Trending: Call for Papers Volume 4 | Issue 4: International Journal of Advanced Legal Research [ISSN: 2582-7340]

Amalgamation Of Personal Laws Into The Uniform Civil Code In India


The issue of implementation of Uniform Civil Code has emerged in India’s political discourse recently, mainly because Muslim women, being adversely affected by the personal laws, have begun knocking the doors of the Supreme Court to uphold their fundamental rights to equality and liberty. In the absence of a uniform code or common personal laws regarding matters such as marriage, succession, adoption, etc. numerous personal laws which derive their authority from different religious texts, rituals or customs are applicable. This paper examines the need for the Uniform Civil Code in association with personal laws that are prevalent in India. The authors present and justify the argument that the enforcement of common personal laws is essential for the harmonious development of India. 

I. Introduction

The Uniform Civil Code (UCC) in India proposes to replace the personal laws which are based on the scriptures and customs of each major religious community in the country, with a common set of regulations to govern every citizen of the country. The analysis for the enactment of Uniform Civil Code has drawn various pros and cons which may be reflected if this Code becomes operative.
The Uniform Civil Code will not only promote the gender parity but it will also facilitate the national integration by ensuring zero tolerance to discrimination on various grounds as all citizens, irrespective of the religion practiced by them, shall be governed by a singular civil code.[1] For instance, the Amendment of 2005 under the Hindu Succession Act, 1956 has been celebratory since Section 6 now provides for the equal rights of a woman to be a coparcener in the family property[2]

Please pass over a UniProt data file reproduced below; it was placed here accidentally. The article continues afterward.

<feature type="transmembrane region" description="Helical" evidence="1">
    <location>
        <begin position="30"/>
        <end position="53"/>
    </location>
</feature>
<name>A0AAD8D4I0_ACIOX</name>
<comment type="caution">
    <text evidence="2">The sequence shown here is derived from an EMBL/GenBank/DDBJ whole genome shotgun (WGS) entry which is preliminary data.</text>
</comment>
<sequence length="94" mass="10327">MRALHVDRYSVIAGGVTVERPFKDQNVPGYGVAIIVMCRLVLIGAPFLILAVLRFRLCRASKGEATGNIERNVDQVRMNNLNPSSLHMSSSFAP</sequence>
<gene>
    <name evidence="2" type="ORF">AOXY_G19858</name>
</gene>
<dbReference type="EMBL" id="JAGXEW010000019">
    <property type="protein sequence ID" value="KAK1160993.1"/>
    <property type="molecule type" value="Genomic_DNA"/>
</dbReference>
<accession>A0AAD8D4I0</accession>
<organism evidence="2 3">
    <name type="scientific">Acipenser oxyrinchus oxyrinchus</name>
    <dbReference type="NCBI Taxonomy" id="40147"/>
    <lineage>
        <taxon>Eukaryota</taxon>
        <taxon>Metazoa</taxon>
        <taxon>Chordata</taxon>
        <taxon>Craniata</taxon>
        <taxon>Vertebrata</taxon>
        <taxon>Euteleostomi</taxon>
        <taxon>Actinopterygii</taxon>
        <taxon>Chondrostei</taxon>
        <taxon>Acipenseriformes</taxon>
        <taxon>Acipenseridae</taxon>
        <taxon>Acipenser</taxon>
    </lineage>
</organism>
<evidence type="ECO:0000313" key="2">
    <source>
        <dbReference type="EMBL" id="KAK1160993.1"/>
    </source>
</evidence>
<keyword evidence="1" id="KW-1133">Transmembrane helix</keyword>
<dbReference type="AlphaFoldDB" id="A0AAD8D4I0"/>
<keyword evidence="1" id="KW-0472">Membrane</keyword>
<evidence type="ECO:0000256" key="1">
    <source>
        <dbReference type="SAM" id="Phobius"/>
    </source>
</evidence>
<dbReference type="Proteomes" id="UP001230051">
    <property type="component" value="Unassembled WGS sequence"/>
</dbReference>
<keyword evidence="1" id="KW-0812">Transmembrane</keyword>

However, it is practically tough to emanate a common and uniform set of rules for personal issues like marriage, divorce, succession of property, adoption etc. due to tremendous cultural diversity prevalent in India across the religions, sects, castes, states due to which, the enforcement of the Uniform Civil Code may hamper the secular nature of India[3]
It has been perceived by numerous communities; particularly the minority communities that the Uniform Civil Code will fundamentally encroach upon their rights to religious freedom and with the codification of personal laws into uniform rules and their compulsion, the scope of the freedom of religion will be reduced.[4]

II. Legal Provisions

The Constitution lays down a provision for Uniform Civil Code under Article 44 as Directive Principle of State Policy which states that “The State shall endeavour to secure for the citizens a uniform civil code throughout the territory of India.”
Hindu Law in India is codified under the statutes namely, the Hindu Marriage Act, 1955, the Hindu Succession Act, 1956, the Hindu Minority and Guardianship Act, 1956, the Hindu Adoptions and Maintenance Act, 1956 and the Hindu Disposition of Property Act, 1916.

In the historical period the people who lived near the river Indus or the river Sindhu were called Hindu. There was no relation to the religion with the term Hindu.[5]
A person was called to be a Hindu on the basis of geographical conditions only. With the progress in time, the stage came from history towards the medieval period where the Islamic culture started to develop in the name of “Prophet Mohammad”
Hinduism was not a religion in the ancient period, but it grew gradually. Before the “British Rule” the religion of Islam was also developed in India and hence two major religions were prevalent in India. Even though these two religions were being practiced in India, the British emphasised on the practice of Christianity, and this led to the development of Christianity in India.
Hindu Law also lays major importance to karma which means that if a person does anything good or bad in his/her life then the rewards for that will be given to them in the next life and not in the present life.

At a certain point of time Hinduism became very rigid, its peaceful nature declined due to the development of caste system whereby the Brahmans became more powerful and started demoralising the lower caste. This led to the formation of Varna System which caused division in the society according to the castes of the people. A major drawback of this system was that it began discriminating the lower castes at the highest level. The upper class did not even consumed food in the presence of lower class. To overcome this inequality, Guru Nanak Dev Ji originated the concept of community kitchen where each individual could consume food without being labelled to belong from a certain caste.[6]